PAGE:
John Constantine finds himself the butt of his pal Chaz’s jokes for having bought a newspaper–though this particular newspaper had literally called out to him, the Swamp Thing’s attempt to make contact with him through the plant fibers in the paper. The trouble apparently caused by the Swamp Thing draws Constantine into a quest for his old acquaintance. After all, John saw the Swamp Thing through a couple other major events, so only fitting to be part of whatever this latest go-round is. Constantine makes contact with Batman to enlist the detective’s aid. When this doesn’t go as planned, he finds himself in Metropolis seeking the Man of Steel’s brand of assistance. Upon realizing what may actually be going on, John finds himself on a path that neither Superman nor Batman can condone as he seeks to set things right in a way that only he–John Constantine–can do.

It’s been ages since I’ve read any Hellblazer stuff–at least a year and a half, maybe 2+ years–so this was a welcome reading experience. Vankin has a good feel for the character, I felt like I was reading Hellblazer…except this is set within the DCU, with John interacting once more with a world that includes Superman, Batman, and other super-powered people, unlike the world the character’s Vertigo counterpart inhabits. This version of Constantine is younger, though still quite recognizeable as the character he is. There’s plenty of reference to the past to establish the character’s roots, to remind those familiar with the characters past of what they are. And if one is unfamiliar, it serves to establish that this character has a past in the DCU, though he’s not cropped up in a DCU book in quite a few years.

Though the series’ title emphasizes the Swamp Thing, this feels fully like a DCU-based John Constantine/Hellblazer story, and does so far more than I’d anticipated, expecting there to be a lot more focus on Swamp Thing (especially with Swamp Thing being one of the “New 52” in DC’s relaunch in September). Of course, I’ve long been more a fan of Constantine than Swamp Thing, so this focus didn’t bother me and I think my enjoyment of this series was higher than it would have been if it actually did focus more on Swamp Thing).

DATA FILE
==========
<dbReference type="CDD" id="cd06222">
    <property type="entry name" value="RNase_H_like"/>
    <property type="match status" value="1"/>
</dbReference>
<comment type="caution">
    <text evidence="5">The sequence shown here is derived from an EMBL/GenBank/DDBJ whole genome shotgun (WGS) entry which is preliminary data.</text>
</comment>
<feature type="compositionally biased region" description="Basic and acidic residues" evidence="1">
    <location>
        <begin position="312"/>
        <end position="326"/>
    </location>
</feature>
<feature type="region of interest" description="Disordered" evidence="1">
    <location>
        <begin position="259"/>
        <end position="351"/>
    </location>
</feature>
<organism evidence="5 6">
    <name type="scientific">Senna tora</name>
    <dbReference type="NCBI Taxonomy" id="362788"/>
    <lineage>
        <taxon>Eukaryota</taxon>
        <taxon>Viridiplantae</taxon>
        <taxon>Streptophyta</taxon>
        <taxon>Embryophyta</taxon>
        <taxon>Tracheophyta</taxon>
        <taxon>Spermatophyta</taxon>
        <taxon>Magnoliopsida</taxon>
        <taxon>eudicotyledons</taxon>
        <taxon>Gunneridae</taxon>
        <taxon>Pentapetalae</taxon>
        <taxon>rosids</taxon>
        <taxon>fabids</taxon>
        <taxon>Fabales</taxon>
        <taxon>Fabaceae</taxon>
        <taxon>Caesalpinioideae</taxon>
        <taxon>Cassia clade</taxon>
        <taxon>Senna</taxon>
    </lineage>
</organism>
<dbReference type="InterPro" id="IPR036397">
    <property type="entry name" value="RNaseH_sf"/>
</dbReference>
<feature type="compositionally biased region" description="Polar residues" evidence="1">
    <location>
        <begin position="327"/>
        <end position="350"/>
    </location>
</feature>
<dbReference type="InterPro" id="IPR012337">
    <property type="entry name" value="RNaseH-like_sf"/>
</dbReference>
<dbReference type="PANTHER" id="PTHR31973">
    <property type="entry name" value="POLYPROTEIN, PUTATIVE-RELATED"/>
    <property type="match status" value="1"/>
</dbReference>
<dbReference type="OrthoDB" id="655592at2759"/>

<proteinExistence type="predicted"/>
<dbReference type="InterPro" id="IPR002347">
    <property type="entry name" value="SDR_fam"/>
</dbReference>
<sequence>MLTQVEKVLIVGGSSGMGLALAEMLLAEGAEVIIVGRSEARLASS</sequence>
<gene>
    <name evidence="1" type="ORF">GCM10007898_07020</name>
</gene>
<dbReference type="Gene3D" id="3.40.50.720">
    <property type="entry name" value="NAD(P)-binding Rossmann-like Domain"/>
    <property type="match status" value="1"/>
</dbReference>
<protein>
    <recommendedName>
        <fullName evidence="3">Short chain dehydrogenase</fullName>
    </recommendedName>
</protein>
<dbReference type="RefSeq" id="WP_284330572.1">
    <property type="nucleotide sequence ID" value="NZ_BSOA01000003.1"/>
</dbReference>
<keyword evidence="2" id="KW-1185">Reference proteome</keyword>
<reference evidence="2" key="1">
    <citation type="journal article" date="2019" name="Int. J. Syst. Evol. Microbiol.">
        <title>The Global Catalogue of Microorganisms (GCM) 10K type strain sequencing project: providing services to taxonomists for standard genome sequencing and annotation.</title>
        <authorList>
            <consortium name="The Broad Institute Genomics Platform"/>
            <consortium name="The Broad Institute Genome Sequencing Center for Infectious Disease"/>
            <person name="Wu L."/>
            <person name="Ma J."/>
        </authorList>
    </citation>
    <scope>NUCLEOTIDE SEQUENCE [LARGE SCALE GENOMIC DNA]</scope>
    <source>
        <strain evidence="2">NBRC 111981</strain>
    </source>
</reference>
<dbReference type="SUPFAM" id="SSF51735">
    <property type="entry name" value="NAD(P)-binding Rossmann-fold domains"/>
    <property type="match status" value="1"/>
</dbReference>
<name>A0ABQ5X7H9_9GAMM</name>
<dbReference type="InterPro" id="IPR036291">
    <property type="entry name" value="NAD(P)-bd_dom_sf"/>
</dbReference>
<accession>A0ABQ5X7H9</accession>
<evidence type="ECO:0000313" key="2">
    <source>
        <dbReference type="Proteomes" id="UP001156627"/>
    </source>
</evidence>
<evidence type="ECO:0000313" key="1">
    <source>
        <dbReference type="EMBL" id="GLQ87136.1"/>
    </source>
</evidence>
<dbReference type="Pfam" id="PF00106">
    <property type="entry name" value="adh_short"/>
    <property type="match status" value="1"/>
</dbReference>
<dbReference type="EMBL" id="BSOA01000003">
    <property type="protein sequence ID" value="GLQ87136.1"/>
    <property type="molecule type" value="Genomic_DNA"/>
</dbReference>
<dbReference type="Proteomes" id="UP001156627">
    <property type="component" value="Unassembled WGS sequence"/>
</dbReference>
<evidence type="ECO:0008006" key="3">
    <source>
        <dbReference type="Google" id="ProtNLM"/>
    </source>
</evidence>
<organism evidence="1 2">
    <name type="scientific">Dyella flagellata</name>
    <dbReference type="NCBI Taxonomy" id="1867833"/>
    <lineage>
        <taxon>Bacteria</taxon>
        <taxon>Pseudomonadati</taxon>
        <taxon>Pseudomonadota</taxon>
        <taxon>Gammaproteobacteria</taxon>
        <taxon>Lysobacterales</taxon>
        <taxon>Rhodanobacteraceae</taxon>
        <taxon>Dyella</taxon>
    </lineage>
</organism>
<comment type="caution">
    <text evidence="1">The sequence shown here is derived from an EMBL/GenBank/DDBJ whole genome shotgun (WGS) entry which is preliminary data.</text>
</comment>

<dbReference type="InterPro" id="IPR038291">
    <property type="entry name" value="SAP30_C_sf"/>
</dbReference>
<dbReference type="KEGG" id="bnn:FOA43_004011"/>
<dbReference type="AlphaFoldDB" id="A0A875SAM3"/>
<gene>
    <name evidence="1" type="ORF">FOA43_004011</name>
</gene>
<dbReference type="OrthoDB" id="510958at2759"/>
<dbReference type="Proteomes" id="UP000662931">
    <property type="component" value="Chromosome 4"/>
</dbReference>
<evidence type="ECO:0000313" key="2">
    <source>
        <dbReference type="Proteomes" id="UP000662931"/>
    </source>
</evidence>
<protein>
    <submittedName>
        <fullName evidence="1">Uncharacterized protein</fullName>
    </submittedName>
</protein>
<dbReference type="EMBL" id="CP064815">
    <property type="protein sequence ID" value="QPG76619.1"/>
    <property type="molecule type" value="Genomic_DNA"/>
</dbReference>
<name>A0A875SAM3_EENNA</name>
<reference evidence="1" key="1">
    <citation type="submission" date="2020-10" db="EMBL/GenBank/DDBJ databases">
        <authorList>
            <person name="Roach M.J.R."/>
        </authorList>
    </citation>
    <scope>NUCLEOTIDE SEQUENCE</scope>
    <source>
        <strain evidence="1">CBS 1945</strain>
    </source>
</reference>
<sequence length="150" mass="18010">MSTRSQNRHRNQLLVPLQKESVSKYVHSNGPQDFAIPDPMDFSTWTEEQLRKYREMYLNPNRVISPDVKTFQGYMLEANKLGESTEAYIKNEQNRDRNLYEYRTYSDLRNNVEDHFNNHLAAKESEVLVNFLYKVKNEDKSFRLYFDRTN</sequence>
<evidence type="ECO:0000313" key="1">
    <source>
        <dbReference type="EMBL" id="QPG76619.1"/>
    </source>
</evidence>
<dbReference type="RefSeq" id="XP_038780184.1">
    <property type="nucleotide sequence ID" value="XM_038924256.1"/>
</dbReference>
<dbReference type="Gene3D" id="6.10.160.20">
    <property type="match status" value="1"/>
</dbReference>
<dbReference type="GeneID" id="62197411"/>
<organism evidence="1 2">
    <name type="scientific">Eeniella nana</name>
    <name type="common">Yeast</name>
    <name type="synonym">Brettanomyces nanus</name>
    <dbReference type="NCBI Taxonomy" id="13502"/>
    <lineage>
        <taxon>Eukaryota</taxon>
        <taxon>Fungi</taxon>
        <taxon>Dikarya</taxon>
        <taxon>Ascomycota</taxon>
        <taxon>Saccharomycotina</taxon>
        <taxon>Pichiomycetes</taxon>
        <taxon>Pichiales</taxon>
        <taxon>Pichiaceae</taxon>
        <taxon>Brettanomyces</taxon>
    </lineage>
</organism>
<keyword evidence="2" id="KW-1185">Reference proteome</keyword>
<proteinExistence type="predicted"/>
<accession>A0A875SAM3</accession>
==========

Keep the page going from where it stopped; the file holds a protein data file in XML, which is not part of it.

The story itself felt pretty basic, and even a bit choppy, almost as if it should have been stretched to at least another issue. Given its timing at the very end of this version of the DCU, though, there seems to have been a need to compress it into only three issues. The first two issues had a nice build, reintroducing us to Constantine, as well as putting him back on the map for Batman and Superman. The third issue held a good bit of promise to it, but after 2 1/2 issues’ build, the end seemed to be anticlimactic, almost negating the purpose of having this series to begin with. This could change depending on the status quo in the new Swamp Thing ongoing, but that would almost make this series seem a prologue and worthy of an altered title.

The art was a sort of mixed experience going through the three issues. Offhand, I’m not familiar with the art team(s) behind this series. The style was not unattractive, and seemed to fit the characters involved. Batman and Superman, if only for the amount of Vertigo Hellblazer that I’ve read seemed a bit out of place by existing, though the artists had a good blend that allowed them to visually work with Constantine and Swamp Thing (or vice-versa). Though the second issue had a different artist, the style’s similar enough to the first and third that I honestly didn’t even notice until pulling the credits to write this review.

As I have not yet finished reading Brightest Day, this doesn’t honestly seem or feel connected to that, except that it would sort of explain an apparent resurrection that lies at the core of this story (even as it reminds me a bit of The Spectre’s character shortly after Green Lantern: Rebirth). If this ties to the new Swamp Thing series as I think it might, I’d hope to see this collected either as a Swamp Thing vol. 1 or 0, or somehow simply not as just a Brightest Day companion volume. If you’re a fan of Hellblazer, this series presents a chance to see a younger Constantine interacting with the DC Universe he came from, and get away from the intricate mythology that’s built up over the last 200+ issues of Hellblazer. If you’re interested in Swamp Thing, this wouldn’t seem a horrible story, but Swamp Thing seems a bit player at best, though you’ll find plenty with Constantine, a character with some key ties to Swamp Thing’s past.